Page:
|January 29th - and more were to come|
|The August 6th walk in Highland|
That's where we are, an awful blend of the wonderful and the unspeakable.
|Deaths back over 400 this year, up 20% over last year|
via The Oregonian
More than anything, it was the deaths of
- James Alton
- Caroline Storm
- William Hatch
- Travis Lane
- David McGregor
- Michael and Christine Crossland
- Rebecca Schoff (updated, December 30th)
Chamber v. Cherriots - Defeat of Weekend Bus Service
With its big-spending allies like Salem Hospital ($50,000), Garmin AT (35,000), and Norpac ($20,000), as well as unexpected allies like Venti's and Organic Fresh Fingers, the Chamber of Commerce defeated a measure for evening and weekend bus service.
Folks liked to say they supported walking, but when it came to supporting critical infrastructure that actually enables walking, they didn't walk the talk.
Cherriots also launched new routes and schedules in September, as well as a pilot ride-booking service for West Salem in June. The longer-term significance of the new Rideshare Strategic Plan remains to be seen. (See more Cherriots stories here.)
It wasn't all doom, though.
Maybe the most joyous event in 2015 was the ground-breaking in May for the Minto Bridge.
|Peter Courtney Minto Island Bridge Groundbreaking,|
May 21st - via City of Salem and Ron Cooper
|A drone image from October - via City of Salem|
The City also had a slate of bond-funded road construction projects, and many of them contained sidewalks and bike lanes in the context of widening to "urban standards." None of these seemed like game-changers, though. Mostly it was retrofitting to legacy standards from the 1980s.
There were several other strands that seemed notable, though in many of them there was more churn than real progress or game-change.
The Convenience of Demolition
When you walk, old buildings and the histories they suggest are one of the chief pleasures of slow travel. They also incubate entrepreneurs. But in 2015 the City seemed all too eager to help destroy rather than preserve and celebrate old buildings. Here too, they don't walk the talk.
|Salem: Heritage All Star!|
And in December they decided to do it all over again, authorizing Sustainable Fairview to demolish historic Le Breton Hall (1908) before executing the land purchase for a future park.
Redevelopment at the North Campus of the State Hospital has stalled a bit, but lots of demolition looks to be the order of the day there, as well. We will want to watch the Dome Building very closely! (For more on the North Campus see here.)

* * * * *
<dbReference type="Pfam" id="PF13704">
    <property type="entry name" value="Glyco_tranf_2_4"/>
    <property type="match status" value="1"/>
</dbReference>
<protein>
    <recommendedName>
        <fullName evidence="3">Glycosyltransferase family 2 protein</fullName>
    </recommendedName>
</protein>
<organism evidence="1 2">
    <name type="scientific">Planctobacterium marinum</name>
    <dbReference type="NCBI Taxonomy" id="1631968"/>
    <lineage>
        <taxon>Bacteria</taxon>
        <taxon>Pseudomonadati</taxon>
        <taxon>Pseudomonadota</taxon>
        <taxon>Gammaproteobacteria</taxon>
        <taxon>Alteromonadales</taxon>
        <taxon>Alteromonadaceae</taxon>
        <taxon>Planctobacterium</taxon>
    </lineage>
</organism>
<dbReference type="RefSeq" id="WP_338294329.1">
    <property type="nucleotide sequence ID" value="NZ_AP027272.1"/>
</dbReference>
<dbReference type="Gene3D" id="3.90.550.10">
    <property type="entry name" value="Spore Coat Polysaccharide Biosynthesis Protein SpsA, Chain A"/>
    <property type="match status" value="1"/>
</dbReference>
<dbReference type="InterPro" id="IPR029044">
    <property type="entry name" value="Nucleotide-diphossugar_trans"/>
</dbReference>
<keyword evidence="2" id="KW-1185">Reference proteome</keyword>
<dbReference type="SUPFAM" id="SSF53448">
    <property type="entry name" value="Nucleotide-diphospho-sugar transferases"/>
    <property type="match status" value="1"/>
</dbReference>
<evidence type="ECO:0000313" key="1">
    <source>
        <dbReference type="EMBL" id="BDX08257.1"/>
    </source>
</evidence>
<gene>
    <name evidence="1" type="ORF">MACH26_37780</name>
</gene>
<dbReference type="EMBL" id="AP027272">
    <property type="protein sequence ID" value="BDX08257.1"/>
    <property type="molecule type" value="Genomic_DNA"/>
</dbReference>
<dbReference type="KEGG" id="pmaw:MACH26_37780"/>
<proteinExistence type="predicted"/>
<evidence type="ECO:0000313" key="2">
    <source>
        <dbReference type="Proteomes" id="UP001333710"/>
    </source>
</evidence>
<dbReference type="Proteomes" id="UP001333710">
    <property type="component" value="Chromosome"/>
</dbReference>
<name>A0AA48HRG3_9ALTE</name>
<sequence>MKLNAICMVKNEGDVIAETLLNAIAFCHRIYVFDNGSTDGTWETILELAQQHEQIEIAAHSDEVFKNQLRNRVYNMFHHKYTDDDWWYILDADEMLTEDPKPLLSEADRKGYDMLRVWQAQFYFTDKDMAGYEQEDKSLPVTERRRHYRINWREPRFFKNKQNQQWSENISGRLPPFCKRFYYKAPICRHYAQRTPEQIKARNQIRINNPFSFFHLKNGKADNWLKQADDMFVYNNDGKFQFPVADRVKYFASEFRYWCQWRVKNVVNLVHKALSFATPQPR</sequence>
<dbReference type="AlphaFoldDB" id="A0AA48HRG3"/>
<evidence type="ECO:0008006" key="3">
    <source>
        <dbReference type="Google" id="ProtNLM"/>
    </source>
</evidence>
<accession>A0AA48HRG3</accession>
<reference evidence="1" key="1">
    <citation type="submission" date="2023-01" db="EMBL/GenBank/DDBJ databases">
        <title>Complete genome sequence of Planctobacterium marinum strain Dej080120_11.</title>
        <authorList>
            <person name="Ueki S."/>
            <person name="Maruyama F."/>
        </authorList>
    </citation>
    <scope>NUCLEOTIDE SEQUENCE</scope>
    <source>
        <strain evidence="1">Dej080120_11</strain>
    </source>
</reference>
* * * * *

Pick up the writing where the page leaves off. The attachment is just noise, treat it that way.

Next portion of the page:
Planning & Projects
Still in the planning stages, three other projects had important pieces come together.
The City of Salem was awarded a grant to plan our first full-fledged bicycle boulevard and submitted an application to fund construction itself for crossings at two critical busy streets.
|The Winter-Maple Bikeway|
And the Urban Renewal Agency and Downtown Advisory Board expanded funding commitments for parts of the Union St Bikeway. They also committed to basic bike lanes on High and Church Streets. (Construction on these is a few years out, however.)
More theoretically, four studies that hold the potential of meaningful changes also percolated:
- The West Salem Business District Action Plan, with special emphasis on the prospect of a connection to the Union St. Railroad Bridge via Second Street and a Wallace Road undercrossing.
- Portland Road Corridor Action Plan, which will hopefully result in better bike lanes and sidewalks on an old section of highway.
- Commercial-Vista Corridor Study neared completion, and one piece for improved bike lanes and crosswalks on Commercial was submitted for an All Roads Transportation Safety grant.
- The State Street Corridor Study, just kicking off, which could totally reshape State Street between 12th and 25th.
Advocacy also precipitated and grew about around specific projects.
The most interesting was the individual marketing program funded by ODOT for the Grant and Englewood neighborhoods. Unfortunately, little has come out yet about how it turned out. This is from a December report to the Cherriots Board:
The campaign consisted of direct mail communication with 4500 households in the target neighborhoods asking them to complete a pre-survey regarding their travel behavior and mode choice. The survey was followed up by several newsletters with instructions on how to receive transportation options information and a free gift. As requests were received , the literature was gathered together and delivered by bicycle to the requestors’ home.Additionally, there was the enthusiasm of the "Just Walk" project, and they did generate some new walking activity, with walks scheduled all around the city. Between April 1st and October 14th it logged 1000 walks - that's about 5 additional walks per day in a city of over 150,000.